By Alice Feiring originally posted on January 6, 2018

Insightful article on natural wine making and the importance of its’ birthplace, Georgia!  Since 2011, the region has seen an increase in natural winemakers from 5 to 80.   They’re also enjoying an 80 percent increase in all exports (natural and conventional) since 2013 – Mana Wine


Georgia – the country not the state – now has validation to their world’s oldest wine region claim.

Proof was discovered just 30 miles south of Tbilisi. Carbon dating excavated pottery jars containing wine traces linked to 5980BC left the previous oldest, Iran, in the dust by about 1000 years. But in a world where people race to be the biggest, the best, or the oldest, I thought Georgia already had something far superior. Tenacity.

When the news broke I was in Los Angeles at RAW, a natural wine fair. Coincidentally, I was with Georgians, Archil Guniava and his winemaking, college-aged daughter Nino. We were drinking his white wine made from the Krakuna grape. Most probably it was made the way that ancient wine had been: foot-stomped into a hollowed-out log, flowed into a buried kvevri – a large clay fermentation vessel. The wine stayed on its skins for eight months until bottled. Its taste was precise, a little scratchy and full of life.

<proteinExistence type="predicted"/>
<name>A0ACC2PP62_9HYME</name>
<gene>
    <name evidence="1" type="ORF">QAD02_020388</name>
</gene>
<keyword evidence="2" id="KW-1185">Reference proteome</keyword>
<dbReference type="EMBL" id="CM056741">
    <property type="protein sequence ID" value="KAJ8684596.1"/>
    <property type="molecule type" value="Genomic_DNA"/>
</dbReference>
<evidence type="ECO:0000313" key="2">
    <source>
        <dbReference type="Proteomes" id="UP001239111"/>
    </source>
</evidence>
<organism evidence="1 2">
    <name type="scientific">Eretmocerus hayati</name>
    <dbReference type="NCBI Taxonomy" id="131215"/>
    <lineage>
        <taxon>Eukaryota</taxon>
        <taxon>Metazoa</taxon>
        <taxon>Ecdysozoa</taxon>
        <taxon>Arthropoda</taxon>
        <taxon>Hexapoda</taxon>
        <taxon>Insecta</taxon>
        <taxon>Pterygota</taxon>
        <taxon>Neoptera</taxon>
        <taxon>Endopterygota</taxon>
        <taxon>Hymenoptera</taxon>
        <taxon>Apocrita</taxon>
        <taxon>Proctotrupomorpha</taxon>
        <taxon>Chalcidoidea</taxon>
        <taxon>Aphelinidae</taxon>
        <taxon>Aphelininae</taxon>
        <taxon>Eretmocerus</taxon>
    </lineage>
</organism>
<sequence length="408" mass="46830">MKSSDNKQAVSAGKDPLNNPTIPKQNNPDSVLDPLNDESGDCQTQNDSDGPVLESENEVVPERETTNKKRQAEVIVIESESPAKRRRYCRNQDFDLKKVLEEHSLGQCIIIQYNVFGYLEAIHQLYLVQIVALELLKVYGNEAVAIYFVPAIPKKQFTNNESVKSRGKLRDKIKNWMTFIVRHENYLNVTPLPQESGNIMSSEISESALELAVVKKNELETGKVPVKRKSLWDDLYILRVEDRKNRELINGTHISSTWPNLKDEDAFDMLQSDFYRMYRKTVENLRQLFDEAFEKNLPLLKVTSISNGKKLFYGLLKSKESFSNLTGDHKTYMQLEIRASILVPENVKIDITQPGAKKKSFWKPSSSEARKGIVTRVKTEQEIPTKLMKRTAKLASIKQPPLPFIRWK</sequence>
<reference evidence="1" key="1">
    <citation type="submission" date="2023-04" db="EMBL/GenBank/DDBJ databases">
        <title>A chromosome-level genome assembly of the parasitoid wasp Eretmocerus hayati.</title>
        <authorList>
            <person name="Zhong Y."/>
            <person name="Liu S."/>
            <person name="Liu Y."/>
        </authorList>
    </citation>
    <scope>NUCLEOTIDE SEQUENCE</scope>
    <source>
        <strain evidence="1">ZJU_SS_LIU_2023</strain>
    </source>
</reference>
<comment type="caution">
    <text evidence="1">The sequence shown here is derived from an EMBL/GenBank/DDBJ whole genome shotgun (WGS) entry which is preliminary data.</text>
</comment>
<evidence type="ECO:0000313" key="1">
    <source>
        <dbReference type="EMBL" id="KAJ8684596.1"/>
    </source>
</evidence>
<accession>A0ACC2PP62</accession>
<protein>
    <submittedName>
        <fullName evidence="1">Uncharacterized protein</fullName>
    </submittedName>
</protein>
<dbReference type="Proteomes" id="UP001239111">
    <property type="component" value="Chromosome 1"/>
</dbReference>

The Guniava’s were ecstatic. Their country was number one. We toasted gaumarjos! I threw in a mazel tov, but I wasn’t shocked with the revelation. After all, the Georgians have been claiming 8000 vintages for quite a while. The real stunner for me is that throughout centuries of wars that killed winemakers, invaders that yanked out vines and the decades of Soviet five-year plans that destroyed wine’s quality, Georgian’s continued to make wine.

My first visit to the country was in 2011 for the First International Kvevri Conference. The host was the Alaverdi Monastery. My topic? Where did Georgia (and their like-minded producers) fit in to the global natural wine scene. Bigly, I was going to tell them. After all, there wasn’t enough of the good stuff in the world to go around. Drinkers were waiting.

But before I took to the pulpit, I listened to a scientist from Germany promoting enological products such as commercial yeast instead of what is a tenet of natural winemaking – spontaneous fermentation.

Read full article here